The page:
Schools, hospitals call themselves ‘international’ to lure students, patients
Wealthy Vietnamese tend to use services provided by ‘international schools’ and ‘international hospitals’ as they believe ‘international’ means ‘high quality’. But in fact, the service quality there is not ‘international’.
The official website of JCI, the world's leading medical quality assessment organization, shows that it has given certificates on international standards to four hospitals in Vietnam. These include Cao Thang Ophthalmology Hospital, FV Hospital, Vinmec – Central Park in HCM City and Vinmec – Times City in Hanoi.
However, there are numerous other hospitals thathave proclaimed themselves as ‘international’ and the word ‘international’ is found in their names: Minh Anh International Hospital, Thu Cuc International General Hospital and Hong Ngoc International General Hospital and many others.
Nguyen Huy Quang, director of the Legal Department of the Ministry of Health, said this is just the matter of naming and hospitals have the right to give names to themselves.
Quang explained that ‘international’ here doesn’t mean ‘meeting international standards’. They just have to meet the requirements in facilities, medical equipment and professionalism to be eligible for operation.
“If hospitals call themselves ‘international’, but the quality is ‘not international’, patients will turn their back on them,” he explained.
|The official website of JCI, the world's leading medical quality assessment organization, shows that it has given certificates on international standards to four hospitals in Vietnam.|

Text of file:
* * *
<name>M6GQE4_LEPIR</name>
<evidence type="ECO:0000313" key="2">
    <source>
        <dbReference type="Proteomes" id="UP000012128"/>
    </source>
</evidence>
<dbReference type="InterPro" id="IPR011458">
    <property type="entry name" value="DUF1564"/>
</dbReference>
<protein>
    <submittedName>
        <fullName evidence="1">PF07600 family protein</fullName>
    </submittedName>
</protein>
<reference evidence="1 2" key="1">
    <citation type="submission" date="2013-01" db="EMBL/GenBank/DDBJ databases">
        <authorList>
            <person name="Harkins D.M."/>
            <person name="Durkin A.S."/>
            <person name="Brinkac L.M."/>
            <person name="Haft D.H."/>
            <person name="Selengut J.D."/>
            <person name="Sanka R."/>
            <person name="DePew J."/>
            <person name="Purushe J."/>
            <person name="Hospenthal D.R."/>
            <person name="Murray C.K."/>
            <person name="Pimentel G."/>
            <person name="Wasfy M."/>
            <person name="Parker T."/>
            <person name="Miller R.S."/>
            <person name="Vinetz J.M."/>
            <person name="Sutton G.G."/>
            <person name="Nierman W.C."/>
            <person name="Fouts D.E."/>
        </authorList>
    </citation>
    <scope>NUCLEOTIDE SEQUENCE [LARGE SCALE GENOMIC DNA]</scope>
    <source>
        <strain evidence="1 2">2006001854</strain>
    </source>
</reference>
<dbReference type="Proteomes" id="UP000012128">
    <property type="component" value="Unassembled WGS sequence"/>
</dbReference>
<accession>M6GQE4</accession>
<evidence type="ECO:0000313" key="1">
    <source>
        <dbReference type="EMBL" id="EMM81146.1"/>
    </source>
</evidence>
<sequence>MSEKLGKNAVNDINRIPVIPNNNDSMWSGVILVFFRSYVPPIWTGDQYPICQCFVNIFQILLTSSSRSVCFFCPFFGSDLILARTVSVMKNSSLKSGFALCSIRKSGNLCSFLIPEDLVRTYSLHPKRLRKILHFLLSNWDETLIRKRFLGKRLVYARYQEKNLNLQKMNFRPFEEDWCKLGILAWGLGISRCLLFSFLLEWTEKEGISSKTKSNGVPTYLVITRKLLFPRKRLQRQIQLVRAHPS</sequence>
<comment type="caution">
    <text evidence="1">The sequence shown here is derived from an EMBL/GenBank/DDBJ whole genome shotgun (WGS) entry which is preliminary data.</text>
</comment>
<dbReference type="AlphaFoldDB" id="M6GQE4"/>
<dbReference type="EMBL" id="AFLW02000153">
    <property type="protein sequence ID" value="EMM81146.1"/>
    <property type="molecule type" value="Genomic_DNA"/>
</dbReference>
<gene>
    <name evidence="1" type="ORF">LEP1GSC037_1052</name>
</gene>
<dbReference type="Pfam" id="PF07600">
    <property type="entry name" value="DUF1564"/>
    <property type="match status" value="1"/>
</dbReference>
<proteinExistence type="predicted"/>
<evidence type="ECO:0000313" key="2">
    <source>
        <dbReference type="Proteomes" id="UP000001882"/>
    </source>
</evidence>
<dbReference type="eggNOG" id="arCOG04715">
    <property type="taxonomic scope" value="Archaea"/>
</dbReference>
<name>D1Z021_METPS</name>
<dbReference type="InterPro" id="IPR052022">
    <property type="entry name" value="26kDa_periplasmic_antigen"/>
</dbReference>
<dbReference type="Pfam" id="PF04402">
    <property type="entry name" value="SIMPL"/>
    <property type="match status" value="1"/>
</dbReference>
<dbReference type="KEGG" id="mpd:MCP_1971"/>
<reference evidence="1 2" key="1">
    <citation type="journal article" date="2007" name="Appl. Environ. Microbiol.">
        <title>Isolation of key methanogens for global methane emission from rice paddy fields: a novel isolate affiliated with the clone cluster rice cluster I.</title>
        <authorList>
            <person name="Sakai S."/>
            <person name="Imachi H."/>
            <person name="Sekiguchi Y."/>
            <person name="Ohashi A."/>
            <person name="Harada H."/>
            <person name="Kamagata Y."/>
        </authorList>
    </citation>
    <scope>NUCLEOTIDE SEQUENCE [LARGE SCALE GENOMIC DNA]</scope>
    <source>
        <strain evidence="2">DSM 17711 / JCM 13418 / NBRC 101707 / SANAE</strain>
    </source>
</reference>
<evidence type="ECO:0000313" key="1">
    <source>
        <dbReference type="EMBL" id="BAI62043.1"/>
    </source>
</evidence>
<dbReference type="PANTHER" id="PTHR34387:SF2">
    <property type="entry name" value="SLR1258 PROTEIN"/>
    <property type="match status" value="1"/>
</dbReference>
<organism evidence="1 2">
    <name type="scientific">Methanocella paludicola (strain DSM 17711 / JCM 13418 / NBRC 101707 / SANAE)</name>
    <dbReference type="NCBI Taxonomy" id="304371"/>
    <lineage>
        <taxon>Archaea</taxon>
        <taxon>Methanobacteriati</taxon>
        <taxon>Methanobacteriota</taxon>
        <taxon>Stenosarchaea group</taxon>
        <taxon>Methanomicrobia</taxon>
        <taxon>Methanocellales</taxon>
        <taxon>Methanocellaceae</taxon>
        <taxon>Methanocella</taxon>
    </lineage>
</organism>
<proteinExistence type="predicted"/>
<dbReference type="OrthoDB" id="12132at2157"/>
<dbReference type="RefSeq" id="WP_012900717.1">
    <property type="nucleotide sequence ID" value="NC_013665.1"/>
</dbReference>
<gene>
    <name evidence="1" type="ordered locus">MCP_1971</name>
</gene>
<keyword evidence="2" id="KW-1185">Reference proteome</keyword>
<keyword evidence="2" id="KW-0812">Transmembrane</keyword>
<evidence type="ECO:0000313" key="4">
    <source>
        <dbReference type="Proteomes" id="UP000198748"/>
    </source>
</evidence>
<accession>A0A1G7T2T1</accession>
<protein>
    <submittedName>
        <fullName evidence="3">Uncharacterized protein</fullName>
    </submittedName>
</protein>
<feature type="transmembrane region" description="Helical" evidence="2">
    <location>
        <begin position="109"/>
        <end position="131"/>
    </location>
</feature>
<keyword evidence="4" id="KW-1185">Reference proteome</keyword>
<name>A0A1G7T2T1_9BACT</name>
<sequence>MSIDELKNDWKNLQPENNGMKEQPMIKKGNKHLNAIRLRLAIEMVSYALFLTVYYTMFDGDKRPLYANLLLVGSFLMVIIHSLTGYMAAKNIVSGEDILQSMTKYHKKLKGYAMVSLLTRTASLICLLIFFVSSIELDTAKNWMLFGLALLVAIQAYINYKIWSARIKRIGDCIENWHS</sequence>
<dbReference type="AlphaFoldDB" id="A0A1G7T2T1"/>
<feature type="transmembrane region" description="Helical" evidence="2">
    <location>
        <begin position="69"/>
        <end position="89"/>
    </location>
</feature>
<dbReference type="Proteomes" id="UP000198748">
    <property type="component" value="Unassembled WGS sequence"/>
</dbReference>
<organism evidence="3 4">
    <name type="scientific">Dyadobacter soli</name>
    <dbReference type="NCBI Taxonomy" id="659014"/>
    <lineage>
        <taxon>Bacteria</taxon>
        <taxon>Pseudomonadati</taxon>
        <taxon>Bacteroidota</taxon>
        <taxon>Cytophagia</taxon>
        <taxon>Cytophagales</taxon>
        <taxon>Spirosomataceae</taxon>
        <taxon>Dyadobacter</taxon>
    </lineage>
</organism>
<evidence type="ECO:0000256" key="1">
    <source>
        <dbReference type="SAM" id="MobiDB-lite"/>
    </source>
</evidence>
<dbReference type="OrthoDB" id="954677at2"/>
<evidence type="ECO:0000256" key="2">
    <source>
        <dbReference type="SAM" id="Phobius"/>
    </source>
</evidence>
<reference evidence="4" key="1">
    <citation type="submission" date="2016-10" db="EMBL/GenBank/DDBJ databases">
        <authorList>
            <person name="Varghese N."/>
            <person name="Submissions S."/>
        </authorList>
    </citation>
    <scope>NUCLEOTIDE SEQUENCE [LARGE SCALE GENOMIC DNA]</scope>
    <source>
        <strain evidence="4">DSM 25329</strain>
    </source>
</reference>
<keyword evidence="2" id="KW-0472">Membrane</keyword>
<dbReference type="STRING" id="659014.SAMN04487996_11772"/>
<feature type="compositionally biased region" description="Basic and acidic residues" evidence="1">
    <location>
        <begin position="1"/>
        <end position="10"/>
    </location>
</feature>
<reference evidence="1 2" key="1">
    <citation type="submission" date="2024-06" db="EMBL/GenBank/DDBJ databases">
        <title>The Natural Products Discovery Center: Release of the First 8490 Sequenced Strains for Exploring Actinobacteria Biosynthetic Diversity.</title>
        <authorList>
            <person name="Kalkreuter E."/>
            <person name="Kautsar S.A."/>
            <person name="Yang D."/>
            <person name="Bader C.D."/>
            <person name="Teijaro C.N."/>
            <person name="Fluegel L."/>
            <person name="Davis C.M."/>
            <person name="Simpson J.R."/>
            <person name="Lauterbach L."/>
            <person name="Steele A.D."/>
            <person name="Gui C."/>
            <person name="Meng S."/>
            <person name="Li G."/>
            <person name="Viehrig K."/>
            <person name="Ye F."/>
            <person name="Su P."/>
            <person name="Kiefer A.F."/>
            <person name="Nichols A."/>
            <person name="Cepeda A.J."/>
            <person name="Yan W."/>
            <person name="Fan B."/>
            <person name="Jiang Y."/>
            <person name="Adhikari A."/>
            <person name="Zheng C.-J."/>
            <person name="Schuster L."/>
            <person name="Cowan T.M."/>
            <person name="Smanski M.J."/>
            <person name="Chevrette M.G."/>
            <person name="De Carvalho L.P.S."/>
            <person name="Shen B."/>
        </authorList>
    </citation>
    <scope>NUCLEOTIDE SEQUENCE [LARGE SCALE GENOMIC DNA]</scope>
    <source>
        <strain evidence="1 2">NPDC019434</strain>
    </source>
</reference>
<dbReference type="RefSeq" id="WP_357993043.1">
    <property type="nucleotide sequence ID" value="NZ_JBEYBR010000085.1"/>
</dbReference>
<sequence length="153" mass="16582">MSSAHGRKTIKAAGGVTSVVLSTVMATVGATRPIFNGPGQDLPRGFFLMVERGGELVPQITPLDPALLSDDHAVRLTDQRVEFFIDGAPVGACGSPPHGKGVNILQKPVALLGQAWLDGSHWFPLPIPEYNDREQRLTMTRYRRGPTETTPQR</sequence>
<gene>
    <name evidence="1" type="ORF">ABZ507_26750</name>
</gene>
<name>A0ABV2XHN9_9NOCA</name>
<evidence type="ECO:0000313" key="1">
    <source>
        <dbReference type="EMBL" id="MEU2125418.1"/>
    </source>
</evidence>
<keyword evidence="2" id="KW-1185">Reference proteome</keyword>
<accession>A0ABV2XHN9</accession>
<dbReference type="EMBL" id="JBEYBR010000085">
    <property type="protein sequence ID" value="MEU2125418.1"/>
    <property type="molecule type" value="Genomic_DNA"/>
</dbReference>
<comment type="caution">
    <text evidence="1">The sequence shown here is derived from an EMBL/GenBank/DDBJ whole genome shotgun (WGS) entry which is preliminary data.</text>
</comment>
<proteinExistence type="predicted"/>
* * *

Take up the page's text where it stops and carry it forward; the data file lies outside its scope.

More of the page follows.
Regarding JCI certificate, Quang said this is a high level of certificate. Hospitals not only have to satisfy basic requirements, but also meet the standards set by JCI to be able to get certificates from the organization. The hospitals, which want to provide medical services to foreigners, should have JCI certificates because this helps their prestige.
Disagreeing with Quang, Pham Gia Khai, former chair of the Vietnam Society of Cardiology, said the existence of self-proclaimed international hospitals shows a big problem in management. This causes confusion among patients as they cannot tell the difference between the self-proclaimed and recognized international hospitals.
The expert said that hospitals cannot be named arbitrarily, and that only hospitals meeting international standards can be named international.
To be recognized by JCI, for example, hospitals have to satisfy more than 1,000 factors which measure everything in hospital, from infrastructure, management to examination methods.
Khai went on to warn that the uncontrolled naming may cause serious consequences and people, especially patients, will suffer.
He cited the death of a first grader of Gateway School as example of the possible consequences of the self-proclamation of organizations. The student died after being forgotten on a school bus on the first day to school at Gateway School, which calls itself an international school.
Khai called on to establish an independent organization that assesses the quality of hospitals in Vietnam. The ranking and naming of hospitals will be made based on the assessments.
The Hanoi Department of Education and Training has just announced a list of 11 foreign-invested schools which have been registered for operation.
There are numerous ‘international schools’, but state management agencies say all of them are not recognized as ‘international’.